One important information resource is the Internet. Websites like www.lawyers.com let drivers search for attorneys by municipality and specialty. “The lawyers.com website can help drivers find attorneys and evaluate their credentials based upon what attorneys are listed in their municipalities,” says Daryn Teague, public relations consultant for Martindale and Hubbell, the company providing the information database of lawyers for www.lawyers.com.
Some attorneys also have personal home pages where you can find out more information about them. But this preliminary research should be followed up by a one-on-one discussion with the attorney. “Most attorneys give a free initial consultation,” Teague says.
The National Traffic Attorney Network’s website, www.NTAN.org, gives out the names of attorneys in municipalities across the country, says manager Bob Miller. NTAN receives a fee from attorneys to list their names in its catalog. There is no fee to the driver for this service.
“All of our lawyers are trial lawyers,” Miller says. “They all spend a lot of time in traffic court but are able to handle cases from tickets and DOT violations through illegal search and seizures all the way to fatalities.” Miller says drivers are responsible for negotiating fees with the lawyer they choose and for court costs and related fees. It is illegal for a legal service or insurance to pay a client’s fines and court costs, according to Morgan at Pre-Paid Legal.
Ticket Defense Services’ office manager Beth Reed says its service also finds lawyers in the municipality where a driver’s offense occurred. They add a flat fee payable by the driver on top of the referral fee paid to the lawyer. Their attorneys handle a full range of cases.
American Truckers’ Legal Services is a pay-in-advance service. For a monthly fee, drivers have access to attorneys across the country. Owner Millard Dean says ATLS uses attorneys who understand the trucking industry. “We have attorneys for every county in the country unless the court deals directly with us,” Dean says. “If a driver uses our services we charge for eight months, but any other ticket he gets in that eight months is included in the fee.”
Dean qualifies the pay-in-advance designation this way: “Some drivers pay a monthly fee. This fee covers only tickets and DOT violations. Sometimes we will ask a driver for more money if he has not paid enough in monthly fees. For more serious offenses, we work with the driver and the attorney to have the attorney’s fees reduced.”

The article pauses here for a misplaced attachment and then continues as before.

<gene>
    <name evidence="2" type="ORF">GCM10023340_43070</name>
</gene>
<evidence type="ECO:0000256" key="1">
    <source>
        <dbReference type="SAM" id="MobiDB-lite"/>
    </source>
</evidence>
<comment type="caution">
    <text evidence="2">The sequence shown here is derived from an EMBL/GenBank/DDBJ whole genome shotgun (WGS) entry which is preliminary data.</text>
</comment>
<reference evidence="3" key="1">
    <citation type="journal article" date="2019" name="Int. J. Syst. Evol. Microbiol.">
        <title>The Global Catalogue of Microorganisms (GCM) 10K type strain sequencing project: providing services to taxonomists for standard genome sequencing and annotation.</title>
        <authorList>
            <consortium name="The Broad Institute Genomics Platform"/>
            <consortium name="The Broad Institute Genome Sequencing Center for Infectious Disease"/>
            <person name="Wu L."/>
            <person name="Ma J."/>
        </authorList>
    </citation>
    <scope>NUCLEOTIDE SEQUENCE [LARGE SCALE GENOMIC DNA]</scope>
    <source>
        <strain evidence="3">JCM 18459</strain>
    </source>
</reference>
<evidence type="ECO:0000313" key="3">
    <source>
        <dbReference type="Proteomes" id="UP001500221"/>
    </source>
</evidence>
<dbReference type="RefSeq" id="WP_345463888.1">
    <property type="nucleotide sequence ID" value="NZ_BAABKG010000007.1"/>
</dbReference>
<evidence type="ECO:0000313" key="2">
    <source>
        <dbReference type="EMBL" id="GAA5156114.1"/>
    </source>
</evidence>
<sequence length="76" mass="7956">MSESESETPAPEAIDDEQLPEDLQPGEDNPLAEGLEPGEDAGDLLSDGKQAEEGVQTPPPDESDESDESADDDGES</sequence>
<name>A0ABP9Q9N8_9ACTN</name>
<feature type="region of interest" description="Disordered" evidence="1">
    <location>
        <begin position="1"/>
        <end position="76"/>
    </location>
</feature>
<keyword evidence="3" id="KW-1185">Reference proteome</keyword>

Pre-Paid Legal began service to truckers in 1986. Since then other organizations called pre-paid legal have spun off from the original. The original service uses a hyphen between Pre and Paid to distinguish itself. Pre-Paid pays its lawyers retainers to ensure they provide a high level of service to clients. Like other legal services, Pre-Paid has attorneys across the country. But, Morgan says, “We evaluate every local attorney every month. We use local attorneys well versed in traffic law who win cases.” As examples, Morgan cited two recent cases, one in California in which a $16,000 overweight fine was reduced to $2,500 and another in New York in which a $6,000 fine was reduced to $2,100.
Pre-Paid offers full payment of attorney’s fees for serious charges like manslaughter and negligent homicide. “We have paid $74,000 in attorney’s fees in a fatality defense,” Morgan says. “Pre-Paid will pay 100 percent of attorney’s fees if there are no other criminal charges involved.”
Whatever the smart driver decides, he will do well to remember Ed Morgan’s advice: “Drivers must realize that having a legal service is not a license to drive unsafely. We do not condone unsafe driving. And the legal climate is much stricter than it was 15 years ago. There is less any lawyer can do nowadays. But that is all the more reason to have good legal representation.”
Cover Your Main Asset
1.Possessing a CDL is a privilege, not a right. It can be taken away from you. Don’t take for granted that you will always have it – consider ways to protect it.
2.Driving safely is your best protection against tickets and violations. In many cases you cannot protect yourself adequately without competent legal representation. If you need a lawyer you need one who knows your business – trucking. Do your research beforehand.
3.Know the terms of your employment or lease/contract. An employer may not be required to help you in some cases. Know the situation before you drive so you won’t be surprised.
4.When choosing a lawyer, ask how long he has been practicing in that jurisdiction and how many cases like yours (ask for details) he has successfully defended there.
5.Don’t try to defend yourself. There may be exceptions to this rule, but there aren’t many.
6.Always carry your CDL. It is now a serious violation to drive without it .
7.Do not accept loads for which you do not have the proper endorsement. Doing so now also constitutes a serious violation.
8.Keep your log current. Being involved in an accident while out of hours will make matters much worse.
9.Remember the eight violations considered serious, especially erratic lane change, 15 miles per hour over the speed limit and following too closely. They are common driving behaviors that can get you in serious trouble.
10.Be aware that some states are less truck-friendly than others. For example, doing 70 mph in a 55-mph zone in California is a criminal offense. Familiarize yourself with the traffic laws in the states you’ll be traveling.
"There probably should be some minimum standards. But as long as the ...